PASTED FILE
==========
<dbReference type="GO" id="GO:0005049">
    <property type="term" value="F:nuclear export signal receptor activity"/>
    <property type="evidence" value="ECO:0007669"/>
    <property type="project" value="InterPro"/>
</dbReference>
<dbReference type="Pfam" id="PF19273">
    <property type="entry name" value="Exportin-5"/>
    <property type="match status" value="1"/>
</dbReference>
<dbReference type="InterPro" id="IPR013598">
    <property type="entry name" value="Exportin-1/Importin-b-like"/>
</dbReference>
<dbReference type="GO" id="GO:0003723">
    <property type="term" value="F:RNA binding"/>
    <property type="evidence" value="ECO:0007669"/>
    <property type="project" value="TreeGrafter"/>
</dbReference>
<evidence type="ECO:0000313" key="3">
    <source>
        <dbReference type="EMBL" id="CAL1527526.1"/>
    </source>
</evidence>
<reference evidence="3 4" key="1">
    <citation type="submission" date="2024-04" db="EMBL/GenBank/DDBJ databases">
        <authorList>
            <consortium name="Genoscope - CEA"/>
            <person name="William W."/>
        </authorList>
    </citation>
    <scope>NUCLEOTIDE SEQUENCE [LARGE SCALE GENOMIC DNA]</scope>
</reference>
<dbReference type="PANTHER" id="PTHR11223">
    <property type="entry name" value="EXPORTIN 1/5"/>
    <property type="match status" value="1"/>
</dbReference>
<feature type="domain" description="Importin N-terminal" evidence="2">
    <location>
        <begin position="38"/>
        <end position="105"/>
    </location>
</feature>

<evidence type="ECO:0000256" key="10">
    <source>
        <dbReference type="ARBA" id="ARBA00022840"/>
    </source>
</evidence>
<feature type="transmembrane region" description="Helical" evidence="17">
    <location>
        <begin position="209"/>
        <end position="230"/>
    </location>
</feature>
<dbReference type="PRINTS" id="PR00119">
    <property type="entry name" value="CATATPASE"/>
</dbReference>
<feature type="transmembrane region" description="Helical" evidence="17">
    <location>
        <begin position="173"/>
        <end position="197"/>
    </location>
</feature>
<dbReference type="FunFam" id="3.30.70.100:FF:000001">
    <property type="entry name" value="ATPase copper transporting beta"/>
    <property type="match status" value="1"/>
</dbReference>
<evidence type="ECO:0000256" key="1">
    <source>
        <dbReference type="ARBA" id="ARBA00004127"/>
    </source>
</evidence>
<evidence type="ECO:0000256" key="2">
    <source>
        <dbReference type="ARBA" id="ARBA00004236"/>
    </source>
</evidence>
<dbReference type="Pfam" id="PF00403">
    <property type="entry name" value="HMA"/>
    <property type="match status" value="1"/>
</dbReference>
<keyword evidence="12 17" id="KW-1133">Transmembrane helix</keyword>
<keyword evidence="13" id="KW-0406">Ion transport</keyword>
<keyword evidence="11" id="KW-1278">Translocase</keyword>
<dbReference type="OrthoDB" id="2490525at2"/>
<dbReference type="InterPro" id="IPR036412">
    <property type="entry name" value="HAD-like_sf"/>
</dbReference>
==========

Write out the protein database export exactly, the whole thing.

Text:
<dbReference type="GO" id="GO:0005049">
    <property type="term" value="F:nuclear export signal receptor activity"/>
    <property type="evidence" value="ECO:0007669"/>
    <property type="project" value="InterPro"/>
</dbReference>
<dbReference type="Pfam" id="PF19273">
    <property type="entry name" value="Exportin-5"/>
    <property type="match status" value="1"/>
</dbReference>
<dbReference type="InterPro" id="IPR013598">
    <property type="entry name" value="Exportin-1/Importin-b-like"/>
</dbReference>
<dbReference type="GO" id="GO:0003723">
    <property type="term" value="F:RNA binding"/>
    <property type="evidence" value="ECO:0007669"/>
    <property type="project" value="TreeGrafter"/>
</dbReference>
<evidence type="ECO:0000313" key="3">
    <source>
        <dbReference type="EMBL" id="CAL1527526.1"/>
    </source>
</evidence>
<reference evidence="3 4" key="1">
    <citation type="submission" date="2024-04" db="EMBL/GenBank/DDBJ databases">
        <authorList>
            <consortium name="Genoscope - CEA"/>
            <person name="William W."/>
        </authorList>
    </citation>
    <scope>NUCLEOTIDE SEQUENCE [LARGE SCALE GENOMIC DNA]</scope>
</reference>
<dbReference type="PANTHER" id="PTHR11223">
    <property type="entry name" value="EXPORTIN 1/5"/>
    <property type="match status" value="1"/>
</dbReference>
<feature type="domain" description="Importin N-terminal" evidence="2">
    <location>
        <begin position="38"/>
        <end position="105"/>
    </location>
</feature>

<evidence type="ECO:0000256" key="10">
    <source>
        <dbReference type="ARBA" id="ARBA00022840"/>
    </source>
</evidence>
<feature type="transmembrane region" description="Helical" evidence="17">
    <location>
        <begin position="209"/>
        <end position="230"/>
    </location>
</feature>
<dbReference type="PRINTS" id="PR00119">
    <property type="entry name" value="CATATPASE"/>
</dbReference>
<feature type="transmembrane region" description="Helical" evidence="17">
    <location>
        <begin position="173"/>
        <end position="197"/>
    </location>
</feature>
<dbReference type="FunFam" id="3.30.70.100:FF:000001">
    <property type="entry name" value="ATPase copper transporting beta"/>
    <property type="match status" value="1"/>
</dbReference>
<evidence type="ECO:0000256" key="1">
    <source>
        <dbReference type="ARBA" id="ARBA00004127"/>
    </source>
</evidence>
<evidence type="ECO:0000256" key="2">
    <source>
        <dbReference type="ARBA" id="ARBA00004236"/>
    </source>
</evidence>
<dbReference type="Pfam" id="PF00403">
    <property type="entry name" value="HMA"/>
    <property type="match status" value="1"/>
</dbReference>
<keyword evidence="12 17" id="KW-1133">Transmembrane helix</keyword>
<keyword evidence="13" id="KW-0406">Ion transport</keyword>
<keyword evidence="11" id="KW-1278">Translocase</keyword>
<dbReference type="OrthoDB" id="2490525at2"/>
<dbReference type="InterPro" id="IPR036412">
    <property type="entry name" value="HAD-like_sf"/>
</dbReference>